Once your stock is prepared, run it through a strainer or use a slotted spoon to remove all of the chunky bits, which can now be thrown away.  If there’s a layer of fat on top of the stock, skim off as much as you can with a spoon or spatula — don’t worry about getting all of it, but you don’t want it to be TOO greasy.

You can use your stock for making soup right away, store it in the fridge for a couple of days, or freeze it — either all in one container to make soup later, or in ice cube trays so that you’ll be able to use a little bit at a time in making sauces, stir fries, etc.  Treat frozen stock cubes the same way you’d treat a bouillon cube when adding them to recipes.

Making the Soup

If you’re doing your soup in a slow-cooker, you’ll want to start 6 to 8 hours before dinner time.  If you’re making it on the stove, you can do it in two.

The most important thing in making soup from scratch is understanding how your ingredients will fall apart.  Things that will retain their shape (veggies, chunks of meat, etc) go in first and spend some time simmering, to blend the flavours.  Things that will fall apart and turn to mush (lentils, rice, potatoes, pasta, etc) don’t go in until the cooking time is nearly finished — during the last hour in the slow-cooker, or during the last half-hour on the stove.

You can use almost anything that’s in your fridge for making your soup: any veggies, any meat.  I’ll go through a very basic chicken and veggie variety, here, but don’t feel at all bound by what I’ve used.

For the meat in my soup, I cut up the remainder of the dark meat from my roast chicken (the white meat I’m saving for sandwiches).  Be careful to remove any bits of gristle and cartilage, since nobody likes getting a bite of that in their soup.

For the veggies, I cut up an onion, some button mushrooms, and some rapini.  The leafy parts of the rapini I’ll throw in towards the end of the cooking time, but the harder stems can go in right away.

I never measure how much of anything I’m putting into a soup.  I just add things until it starts to look good.  What your soup looks like now is pretty similar to what it will look like when finished, so it’s easy to judge by eye how much to put in.

Throw everything in the pot, cover, and simmer on low heat.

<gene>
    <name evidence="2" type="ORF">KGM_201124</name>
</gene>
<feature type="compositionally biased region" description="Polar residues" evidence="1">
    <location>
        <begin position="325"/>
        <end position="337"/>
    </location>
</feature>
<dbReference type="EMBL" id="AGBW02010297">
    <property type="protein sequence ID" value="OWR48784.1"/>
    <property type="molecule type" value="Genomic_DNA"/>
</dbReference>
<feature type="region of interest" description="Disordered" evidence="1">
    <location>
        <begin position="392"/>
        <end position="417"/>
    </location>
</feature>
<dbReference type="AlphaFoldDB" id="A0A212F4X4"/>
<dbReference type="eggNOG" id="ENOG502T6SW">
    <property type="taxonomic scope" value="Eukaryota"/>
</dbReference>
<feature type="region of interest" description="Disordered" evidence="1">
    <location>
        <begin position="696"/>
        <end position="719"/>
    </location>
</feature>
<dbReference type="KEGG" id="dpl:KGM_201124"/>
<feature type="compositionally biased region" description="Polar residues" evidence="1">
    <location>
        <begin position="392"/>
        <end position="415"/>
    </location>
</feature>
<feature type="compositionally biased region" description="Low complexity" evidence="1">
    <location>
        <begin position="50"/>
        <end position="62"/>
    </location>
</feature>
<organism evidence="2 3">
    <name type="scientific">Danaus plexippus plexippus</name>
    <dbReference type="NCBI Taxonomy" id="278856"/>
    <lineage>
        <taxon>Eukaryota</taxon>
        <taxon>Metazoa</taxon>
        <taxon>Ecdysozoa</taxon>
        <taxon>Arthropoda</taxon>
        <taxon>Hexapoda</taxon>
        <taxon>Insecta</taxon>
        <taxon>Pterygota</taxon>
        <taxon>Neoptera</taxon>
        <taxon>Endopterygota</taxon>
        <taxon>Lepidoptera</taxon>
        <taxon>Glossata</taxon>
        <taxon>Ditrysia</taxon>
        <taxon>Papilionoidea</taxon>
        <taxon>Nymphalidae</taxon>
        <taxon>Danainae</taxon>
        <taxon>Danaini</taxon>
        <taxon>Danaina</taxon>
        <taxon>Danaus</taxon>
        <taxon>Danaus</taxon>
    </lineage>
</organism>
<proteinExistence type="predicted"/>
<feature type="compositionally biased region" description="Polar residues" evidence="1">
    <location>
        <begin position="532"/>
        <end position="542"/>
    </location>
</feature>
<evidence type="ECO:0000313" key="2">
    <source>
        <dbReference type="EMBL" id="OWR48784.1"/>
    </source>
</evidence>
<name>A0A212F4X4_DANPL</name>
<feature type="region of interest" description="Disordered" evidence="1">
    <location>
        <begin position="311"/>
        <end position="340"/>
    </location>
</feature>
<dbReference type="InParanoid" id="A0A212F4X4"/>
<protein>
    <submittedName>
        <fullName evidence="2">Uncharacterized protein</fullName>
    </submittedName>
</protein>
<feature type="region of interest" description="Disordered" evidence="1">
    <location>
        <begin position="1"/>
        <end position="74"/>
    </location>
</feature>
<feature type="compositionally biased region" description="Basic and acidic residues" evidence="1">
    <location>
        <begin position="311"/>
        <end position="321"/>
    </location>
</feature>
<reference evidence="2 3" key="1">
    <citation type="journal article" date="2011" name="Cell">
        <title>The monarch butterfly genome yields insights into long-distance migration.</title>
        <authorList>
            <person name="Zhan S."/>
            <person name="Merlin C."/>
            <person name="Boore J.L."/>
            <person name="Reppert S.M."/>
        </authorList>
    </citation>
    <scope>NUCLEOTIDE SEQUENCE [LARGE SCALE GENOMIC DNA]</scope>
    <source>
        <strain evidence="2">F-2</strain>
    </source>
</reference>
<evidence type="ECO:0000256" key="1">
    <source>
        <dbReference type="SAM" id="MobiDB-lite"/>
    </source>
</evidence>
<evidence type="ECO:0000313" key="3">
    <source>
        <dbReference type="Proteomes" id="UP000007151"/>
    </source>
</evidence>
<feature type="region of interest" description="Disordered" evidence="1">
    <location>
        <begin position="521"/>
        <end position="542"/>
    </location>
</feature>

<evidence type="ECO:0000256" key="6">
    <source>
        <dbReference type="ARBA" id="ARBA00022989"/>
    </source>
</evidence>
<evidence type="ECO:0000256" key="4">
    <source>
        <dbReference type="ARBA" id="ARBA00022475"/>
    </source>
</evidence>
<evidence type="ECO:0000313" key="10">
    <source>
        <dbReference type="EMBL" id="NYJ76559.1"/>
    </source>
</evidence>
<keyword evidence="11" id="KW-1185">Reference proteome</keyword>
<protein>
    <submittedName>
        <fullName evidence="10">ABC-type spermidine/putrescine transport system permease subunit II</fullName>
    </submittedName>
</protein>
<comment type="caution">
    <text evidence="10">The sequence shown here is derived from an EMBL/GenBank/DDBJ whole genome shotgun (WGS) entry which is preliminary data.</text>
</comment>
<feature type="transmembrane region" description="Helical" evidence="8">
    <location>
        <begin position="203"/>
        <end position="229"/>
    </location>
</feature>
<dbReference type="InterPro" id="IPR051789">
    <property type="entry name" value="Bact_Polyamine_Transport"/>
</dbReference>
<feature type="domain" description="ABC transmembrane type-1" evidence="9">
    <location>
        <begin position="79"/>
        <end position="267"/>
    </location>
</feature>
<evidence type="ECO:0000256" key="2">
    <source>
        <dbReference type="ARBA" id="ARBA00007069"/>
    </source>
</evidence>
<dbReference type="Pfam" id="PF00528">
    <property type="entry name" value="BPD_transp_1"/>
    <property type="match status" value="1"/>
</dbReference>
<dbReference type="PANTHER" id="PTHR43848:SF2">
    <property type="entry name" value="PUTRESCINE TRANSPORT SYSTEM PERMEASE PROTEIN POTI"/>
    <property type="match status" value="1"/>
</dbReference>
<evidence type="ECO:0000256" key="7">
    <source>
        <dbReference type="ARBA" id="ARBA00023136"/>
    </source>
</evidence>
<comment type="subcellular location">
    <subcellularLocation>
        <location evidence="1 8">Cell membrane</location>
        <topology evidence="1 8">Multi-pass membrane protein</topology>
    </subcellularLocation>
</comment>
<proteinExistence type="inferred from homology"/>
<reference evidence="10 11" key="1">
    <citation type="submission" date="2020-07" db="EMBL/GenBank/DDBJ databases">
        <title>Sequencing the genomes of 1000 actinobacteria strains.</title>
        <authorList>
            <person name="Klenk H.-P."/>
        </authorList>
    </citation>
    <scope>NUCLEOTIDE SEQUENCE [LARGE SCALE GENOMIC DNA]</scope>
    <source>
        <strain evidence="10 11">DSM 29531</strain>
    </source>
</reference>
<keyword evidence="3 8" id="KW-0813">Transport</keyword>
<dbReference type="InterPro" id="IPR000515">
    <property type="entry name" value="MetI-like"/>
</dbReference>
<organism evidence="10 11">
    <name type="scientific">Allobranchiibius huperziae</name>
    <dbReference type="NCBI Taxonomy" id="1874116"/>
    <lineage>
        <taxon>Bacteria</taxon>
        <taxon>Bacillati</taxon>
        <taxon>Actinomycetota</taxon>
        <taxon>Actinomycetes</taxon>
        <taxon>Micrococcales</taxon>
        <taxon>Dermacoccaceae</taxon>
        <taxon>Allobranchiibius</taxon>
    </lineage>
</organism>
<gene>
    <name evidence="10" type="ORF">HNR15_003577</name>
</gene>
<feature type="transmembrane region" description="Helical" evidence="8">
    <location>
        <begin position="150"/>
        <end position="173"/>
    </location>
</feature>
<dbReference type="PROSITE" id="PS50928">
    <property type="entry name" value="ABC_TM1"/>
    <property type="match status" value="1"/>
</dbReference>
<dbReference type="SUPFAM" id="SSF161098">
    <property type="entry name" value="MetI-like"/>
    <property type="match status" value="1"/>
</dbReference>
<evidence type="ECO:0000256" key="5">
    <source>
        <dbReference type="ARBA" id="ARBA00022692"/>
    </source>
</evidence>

When you get to the last little bit of cooking time (the last hour in the slow cooker, or the last half-hour on the stove), it’s time to add the softer ingredients.  Be a little bit cautious with things like lentils and rice, which expand when cooking — it’s easy to add too much.  I stick to adding just a handful or two — less than a cup.  As you get more practiced at making soup, you might want to increase that amount, but it’s better to start with less and then move upwards.  Leafy veggies like the rapini I’m using, or things like spinach, kale, or cilantro, can also get added now:  saving them for the end means that they’ll get wilted down nicely, but won’t get overcooked and slimy.

Cover and let simmer for the remainder of the cooking time, and then serve!  Soup is pretty much a whole meal in one pot, but I usually like to have a slice of bread or some biscuits on the side, just to break up the flavour a little bit.

***NOTE: I never add salt until the very end of the cooking time, just before the soup is going to be served.  It’s hard to tell just how rich your flavours are going to be before the cooking time it finished, and adding salt too early can result in over-salting.  Before you spoon your soup out into bowls, give it a taste and decide whether a dash of salt should be added.

Leftover soup can be stored in the fridge for a few days, or frozen in serving-sized amounts to be re-heated whenever you desire it.  I usually have at least a few servings of soup hiding away in the back of my freezer for days when I just don’t feel like cooking.